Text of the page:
As environmentalists and industry groups bicker over the costs and benefits of pollution rules, a new study finds that we may actually be underestimating the value of clean air in at least one respect: Cutting pollution can allow people to spend less on prescription drugs.
The new working paper, by economists at MIT and UC Santa Barbara, concluded that a U.S. government program set up in 2003 to reduce smog-forming compounds in certain regions managed to both save lives and lead to lower spending on pharmaceuticals — particularly heart and respiratory medication. In the areas where NOx pollution dropped, drug spending declined by 1.9 percent, a value of $900 million per year. That suggests that clean air can have a significant impact on public health.
"Up until now, there hasn't been empirical proof that air pollution rules have this benefit," says MIT's Michael Greenstone, one of the authors of the study. "But in this case, we found that the benefits of reduced drug expenditures were at least as large as the benefit from reduced mortality rates."
Trying to calculate the value of air-pollution rules is often tricky. How do you put a price tag on clean air? So economists have often tried to estimate how much people are willing to pay for less pollution. One standard way to do this is by looking at the wage premiums for dangerous jobs like firefighting. This helps provide a statistical estimate of how much the free market "values" life. Then economists look at studies of how many fewer people would die from lung and heart disease if an air pollutant is restricted. Put that together, and you get a rough estimate of the market value of curbing pollution, which can then be compared against the costs of clean-up measures.
But this is only a partial estimate of the benefits. It measures the value of reduced mortality that comes with clean air (which, in practice, tends to swamp all over benefits anyway). But it doesn't measure how quality of life might improve, which is harder to assess in dollar terms.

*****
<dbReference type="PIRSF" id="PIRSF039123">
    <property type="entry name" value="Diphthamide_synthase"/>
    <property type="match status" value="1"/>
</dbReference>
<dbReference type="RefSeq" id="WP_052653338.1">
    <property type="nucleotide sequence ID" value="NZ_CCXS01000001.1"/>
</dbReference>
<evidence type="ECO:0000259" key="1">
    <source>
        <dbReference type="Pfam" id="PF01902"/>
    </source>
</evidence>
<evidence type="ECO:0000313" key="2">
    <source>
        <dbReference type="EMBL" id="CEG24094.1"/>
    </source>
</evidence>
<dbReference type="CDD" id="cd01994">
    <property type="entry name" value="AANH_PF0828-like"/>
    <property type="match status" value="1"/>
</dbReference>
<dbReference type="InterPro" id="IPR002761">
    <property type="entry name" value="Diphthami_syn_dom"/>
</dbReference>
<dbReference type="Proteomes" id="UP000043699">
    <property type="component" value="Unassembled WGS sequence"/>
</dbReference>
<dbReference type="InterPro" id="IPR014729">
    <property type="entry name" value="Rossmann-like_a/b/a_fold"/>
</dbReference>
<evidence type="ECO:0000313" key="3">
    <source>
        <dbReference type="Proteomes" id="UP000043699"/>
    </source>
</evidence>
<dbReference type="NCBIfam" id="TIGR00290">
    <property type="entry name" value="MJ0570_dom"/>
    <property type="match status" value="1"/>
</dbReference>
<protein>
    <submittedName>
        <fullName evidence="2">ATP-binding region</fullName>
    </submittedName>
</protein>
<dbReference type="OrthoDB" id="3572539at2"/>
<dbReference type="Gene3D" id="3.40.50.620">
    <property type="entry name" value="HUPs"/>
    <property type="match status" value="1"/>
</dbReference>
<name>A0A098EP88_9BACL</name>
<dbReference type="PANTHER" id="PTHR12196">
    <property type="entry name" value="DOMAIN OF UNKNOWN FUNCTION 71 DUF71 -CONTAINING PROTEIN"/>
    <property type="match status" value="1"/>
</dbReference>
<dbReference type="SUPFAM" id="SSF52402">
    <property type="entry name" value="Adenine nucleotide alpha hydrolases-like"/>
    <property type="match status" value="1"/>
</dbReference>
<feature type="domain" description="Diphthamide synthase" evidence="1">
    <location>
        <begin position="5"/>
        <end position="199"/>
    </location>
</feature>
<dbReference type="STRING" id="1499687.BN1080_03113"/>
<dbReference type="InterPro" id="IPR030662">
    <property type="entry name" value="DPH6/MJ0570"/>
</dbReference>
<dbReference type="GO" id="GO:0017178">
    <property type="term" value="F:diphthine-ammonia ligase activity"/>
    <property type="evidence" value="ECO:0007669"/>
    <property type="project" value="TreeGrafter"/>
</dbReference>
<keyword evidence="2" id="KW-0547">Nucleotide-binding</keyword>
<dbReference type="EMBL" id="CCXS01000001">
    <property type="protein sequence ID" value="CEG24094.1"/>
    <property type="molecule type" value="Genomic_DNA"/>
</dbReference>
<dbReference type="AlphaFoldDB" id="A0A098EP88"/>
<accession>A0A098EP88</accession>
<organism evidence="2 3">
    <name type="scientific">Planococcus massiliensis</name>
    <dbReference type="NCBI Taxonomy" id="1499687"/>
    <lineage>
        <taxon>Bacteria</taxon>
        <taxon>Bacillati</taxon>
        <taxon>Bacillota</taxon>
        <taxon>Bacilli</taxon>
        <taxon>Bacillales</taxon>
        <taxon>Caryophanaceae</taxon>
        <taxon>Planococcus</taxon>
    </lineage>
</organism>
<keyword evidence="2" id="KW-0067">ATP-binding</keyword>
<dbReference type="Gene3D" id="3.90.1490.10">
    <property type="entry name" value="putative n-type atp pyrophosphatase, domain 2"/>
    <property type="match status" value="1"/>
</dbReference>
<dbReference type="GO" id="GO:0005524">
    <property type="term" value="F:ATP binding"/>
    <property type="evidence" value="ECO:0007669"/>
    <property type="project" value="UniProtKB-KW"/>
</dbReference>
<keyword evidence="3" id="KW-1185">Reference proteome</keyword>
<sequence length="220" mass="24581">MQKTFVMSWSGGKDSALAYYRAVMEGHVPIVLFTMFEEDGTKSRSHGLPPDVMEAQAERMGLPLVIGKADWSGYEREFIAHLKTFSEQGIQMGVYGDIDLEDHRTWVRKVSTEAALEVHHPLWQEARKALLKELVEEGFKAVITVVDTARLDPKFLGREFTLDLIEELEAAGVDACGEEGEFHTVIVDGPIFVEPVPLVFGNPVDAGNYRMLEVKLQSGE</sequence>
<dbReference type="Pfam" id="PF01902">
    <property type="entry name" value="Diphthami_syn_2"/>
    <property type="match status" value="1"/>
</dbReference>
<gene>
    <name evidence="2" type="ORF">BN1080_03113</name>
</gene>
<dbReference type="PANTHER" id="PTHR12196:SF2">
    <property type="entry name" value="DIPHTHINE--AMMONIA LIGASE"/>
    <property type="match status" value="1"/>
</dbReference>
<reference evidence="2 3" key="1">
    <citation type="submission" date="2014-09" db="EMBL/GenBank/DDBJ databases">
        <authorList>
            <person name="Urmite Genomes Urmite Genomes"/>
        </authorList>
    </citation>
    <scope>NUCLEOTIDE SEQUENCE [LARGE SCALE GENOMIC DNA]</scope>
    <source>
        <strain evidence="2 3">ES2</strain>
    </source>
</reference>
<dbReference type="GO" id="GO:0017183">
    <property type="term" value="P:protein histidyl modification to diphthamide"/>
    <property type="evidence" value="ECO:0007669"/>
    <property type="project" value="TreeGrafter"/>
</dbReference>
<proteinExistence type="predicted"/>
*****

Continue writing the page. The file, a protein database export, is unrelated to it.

So Greenstone and his colleagues took advantage of a quasi-natural experiment to measure a different facet of this. In 2003, the Environmental Protection Agency began its NOx Budget Trading Program, which cleaned up smog-forming compounds in certain parts of the country. The researchers compared these areas before and after the program went into effect. They were also able to compare regions where smog pollutants were reduced with regions where they weren't. And, crucially, they procured data on prescription drug spending from MarketScan. (Greenstone says they had to "knock on a lot of doors" to get that drug data, which is hard to come by.)
What they found was that in the clean-up areas, the mortality rate in the summer — when smog is heaviest — declined by 0.5 percent. That meant about 2,200 fewer premature deaths, mainly among those aged 75 and up. Under existing measures, that's worth about $900 million in cold dollar terms. But Greenstone and his colleagues also found that prescription drug expenditures declined by about $900 million in those areas. People were spending less on heart and respiratory medication, suggesting that this drop was plausibly linked to the cut in smog. Spending on gastrointestinal drugs, by contrast, stayed about the same.
Moreover, Greenstone and his colleagues concluded, the decline in drug spending appeared to be driven by a reduction in ground-level ozone and not a reduction in fine particle pollution. That's a key distinction. Most researchers agree that reducing particulates has health benefits. But smog-forming compounds like ozone are more controversial.
Last year, President Obama and the White House nixed a proposal by the Environmental Protection Agency to tighten up its ground-level ozone standards. This move attracted a lot of criticism from environmentalists. According to the New York Times, the White House concluded that the costs of clean-up outweighed the health benefits from less smog. Yet Greenstone's paper suggests that the health benefits of curbing smog could well be bigger than anyone realizes. (For the NOx budget program, the value of lower drug spending alone was greater than the clean-up costs.)
"This probably merits a change in thinking about ozone," says Greenstone. "Our cautious conclusion was that there appears to be substantial benefits from ozone reduction."
The paper is important in another respect. When the EPA formulates its air-pollution rules, it tends to use modeling to estimate the costs and benefits beforehand. Yet the agency rarely goes back afterward, years later, to see whether those estimates were accurate. "We're actually trying to assess the benefits by using real-world data," says Greenstone, "rather than just ex ante modeling." And, at least in this case, the rules seemed to be worth the cost.